The Situation Report: Removing the Intelligence Community CIO’s Extra Hat

Director of National Intelligence James Clapper. (Photo: INSA)

Director of National Intelligence James Clapper. (Photo: INSA)

Photo: Director of National Intelligence James Clapper. (Credit: INSA)

Two Hats Are Not Always Better Than One

MeriTalk recently broke the news that the Office of the Director of National Intelligence is planning to hire its first chief information officer. Sounds pretty straightforward, but my Langley, Va., listening post has picked up strong signals that there is much more to the story and the timing of this new job search at ODNI.

Keen intelligence community observers will know that the ODNI traces its roots to the Intelligence Reform and Terrorism Prevention Act of 2004. But only the most sophisticated observers will recall the amendment that the first intelligence community CIO, Dale Meyerrose, succeeded in getting into the 2005 Intelligence Authorization Act. That bill, which became law on Dec. 23, 2004, included the following section:

‘(d) PROHIBITION ON SIMULTANEOUS SERVICE AS OTHER CHIEF INFORMATION OFFICER- An individual serving in the position of Chief Information Officer may not, while so serving, serve as the chief information officer of any other department or agency, or component thereof, of the United States Government.’

What does that mean? Well, we asked a few of our data scientists to run this through our decryption tools and it sounds like the ODNI—the center of gravity for intelligence policy in the post-9/11 era—has been dual-hatting the intelligence community CIO for the last decade.

“It may have been a benign oversight. Somebody in the general counsel’s office finally noticed,” said one Langley insider. It also means that it’s probably time to update Intelligence Community Directive 500, which sets forth the authorities for the IC CIO. Former DNI Mike McConnell signed Directive 500 in 2008. The job posting for the new ODNI CIO position, however, remains extremely vague in terms of how the two CIOs are to coordinate their responsibilities—a critical step to ensuring the survival of the Intelligence Community Information Technology Enterprise initiative, known as ICITE.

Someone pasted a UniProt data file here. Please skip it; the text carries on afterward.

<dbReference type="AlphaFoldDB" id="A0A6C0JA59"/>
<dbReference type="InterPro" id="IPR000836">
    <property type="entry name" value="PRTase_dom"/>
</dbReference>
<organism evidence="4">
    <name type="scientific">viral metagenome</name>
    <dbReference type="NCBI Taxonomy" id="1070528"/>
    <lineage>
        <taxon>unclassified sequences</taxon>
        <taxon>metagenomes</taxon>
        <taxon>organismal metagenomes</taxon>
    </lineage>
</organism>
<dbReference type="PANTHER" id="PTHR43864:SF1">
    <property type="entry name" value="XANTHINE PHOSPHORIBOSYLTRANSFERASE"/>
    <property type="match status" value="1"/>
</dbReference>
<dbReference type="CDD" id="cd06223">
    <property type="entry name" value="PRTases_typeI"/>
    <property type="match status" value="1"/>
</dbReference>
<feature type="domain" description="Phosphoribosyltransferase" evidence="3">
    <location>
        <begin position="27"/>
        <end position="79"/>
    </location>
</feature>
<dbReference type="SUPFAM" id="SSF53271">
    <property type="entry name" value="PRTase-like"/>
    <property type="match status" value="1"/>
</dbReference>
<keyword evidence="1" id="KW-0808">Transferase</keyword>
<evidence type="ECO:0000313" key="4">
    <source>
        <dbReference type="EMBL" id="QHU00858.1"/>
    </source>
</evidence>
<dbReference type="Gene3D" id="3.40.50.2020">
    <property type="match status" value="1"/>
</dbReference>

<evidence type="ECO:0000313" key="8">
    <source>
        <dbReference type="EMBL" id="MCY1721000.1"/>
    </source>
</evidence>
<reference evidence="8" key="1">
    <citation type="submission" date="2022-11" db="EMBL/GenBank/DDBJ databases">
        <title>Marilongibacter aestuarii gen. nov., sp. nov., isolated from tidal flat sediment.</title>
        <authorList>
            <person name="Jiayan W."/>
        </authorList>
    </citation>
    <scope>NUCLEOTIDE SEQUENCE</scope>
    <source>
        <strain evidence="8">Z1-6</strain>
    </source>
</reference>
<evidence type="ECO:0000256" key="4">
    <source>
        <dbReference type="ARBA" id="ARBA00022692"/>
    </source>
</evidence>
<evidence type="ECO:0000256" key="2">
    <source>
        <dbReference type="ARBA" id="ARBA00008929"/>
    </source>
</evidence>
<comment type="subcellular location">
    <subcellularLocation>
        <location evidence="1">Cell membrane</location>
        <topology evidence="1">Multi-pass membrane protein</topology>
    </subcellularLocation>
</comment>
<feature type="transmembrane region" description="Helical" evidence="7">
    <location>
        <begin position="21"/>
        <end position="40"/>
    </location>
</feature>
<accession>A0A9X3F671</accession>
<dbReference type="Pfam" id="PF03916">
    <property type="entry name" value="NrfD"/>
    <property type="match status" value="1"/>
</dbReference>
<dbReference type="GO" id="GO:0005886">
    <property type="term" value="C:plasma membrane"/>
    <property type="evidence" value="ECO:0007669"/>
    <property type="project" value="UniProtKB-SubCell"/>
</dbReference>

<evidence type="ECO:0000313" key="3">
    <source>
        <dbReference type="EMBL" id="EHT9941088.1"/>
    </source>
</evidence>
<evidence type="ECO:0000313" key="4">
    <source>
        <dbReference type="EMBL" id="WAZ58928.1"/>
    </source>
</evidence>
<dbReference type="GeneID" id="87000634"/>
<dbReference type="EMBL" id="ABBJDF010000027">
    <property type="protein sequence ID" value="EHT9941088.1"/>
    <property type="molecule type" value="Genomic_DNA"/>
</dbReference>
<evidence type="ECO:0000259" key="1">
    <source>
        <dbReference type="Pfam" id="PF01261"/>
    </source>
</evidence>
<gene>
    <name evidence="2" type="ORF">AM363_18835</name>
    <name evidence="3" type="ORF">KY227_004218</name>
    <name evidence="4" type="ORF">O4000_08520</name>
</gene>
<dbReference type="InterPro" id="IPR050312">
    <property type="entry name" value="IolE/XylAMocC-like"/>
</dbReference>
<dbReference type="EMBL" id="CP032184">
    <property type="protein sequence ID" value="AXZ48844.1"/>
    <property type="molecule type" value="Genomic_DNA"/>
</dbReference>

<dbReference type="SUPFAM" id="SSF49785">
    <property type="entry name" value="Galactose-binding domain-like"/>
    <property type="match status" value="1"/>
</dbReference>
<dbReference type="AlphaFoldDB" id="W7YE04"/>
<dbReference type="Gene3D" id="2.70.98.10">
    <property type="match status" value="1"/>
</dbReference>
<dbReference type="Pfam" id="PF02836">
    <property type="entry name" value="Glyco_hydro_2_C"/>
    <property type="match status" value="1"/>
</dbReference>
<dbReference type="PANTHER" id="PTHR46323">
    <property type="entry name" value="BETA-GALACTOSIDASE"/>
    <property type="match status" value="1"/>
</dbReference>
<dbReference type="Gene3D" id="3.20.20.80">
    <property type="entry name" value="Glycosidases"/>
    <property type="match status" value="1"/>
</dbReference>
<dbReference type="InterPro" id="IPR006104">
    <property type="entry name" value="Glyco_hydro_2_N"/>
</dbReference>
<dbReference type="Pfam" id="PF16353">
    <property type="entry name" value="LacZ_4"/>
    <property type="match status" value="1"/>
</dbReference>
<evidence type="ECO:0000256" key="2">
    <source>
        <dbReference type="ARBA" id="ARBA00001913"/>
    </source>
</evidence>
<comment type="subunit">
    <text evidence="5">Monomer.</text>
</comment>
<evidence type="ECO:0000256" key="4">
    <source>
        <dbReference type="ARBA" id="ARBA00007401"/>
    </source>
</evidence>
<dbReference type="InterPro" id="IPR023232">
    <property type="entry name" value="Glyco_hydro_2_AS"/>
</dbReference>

Protecting ICITE

There’s no question that the ODNI has gone through some growing pains, especially since it has faced an uphill battle against an army of doubters who were often very vocal in their opposition to the need for such an office. But Director of National Intelligence James Clapper has done an amazing job of elevating one of the most pressing issues facing the IC—establishing a common computing and information sharing environment that will enable rapid collaboration and decision-making.

“There is a desperate effort underway to ensure that ICITE survives the election and presidential transition,” our Langley source acknowledged. “ICITE has become the singular technological artifact of the DNI, yet there is no enterprise architecture, there is only ICITE,” our source said. “They’re hoping that by January 2017 ICITE and enterprise architecture are one and the same thing. So anything that works toward that goal is critical. Making sure the ODNI is a going concern as a hub entity with an empowered CIO is part of that. They’re going to try to fix that quickly.”

Quickly indeed. The ODNI CIO job announcement closes April 15 and plans call for a new CIO to be on board within 30 days.

Send your Situation Reports in confidence to dverton@meritalk.com

Dan Verton
About Dan Verton
MeriTalk Executive Editor Dan Verton is a veteran journalist and winner of the First Place Jesse H. Neal National Business Journalism Award for Best News Reporting -- the highest award in the nation for business/trade journalism. Dan earned a Master's Degree in Journalism and Public Affairs from American University in Washington, D.C., and has spent the last 20 years in the nation's capital reporting on government, enterprise technology, policy and national cybersecurity. He’s also a former intelligence officer in the United States Marine Corps, has authored three books on cybersecurity, and has testified on critical infrastructure protection before both House and Senate committees.
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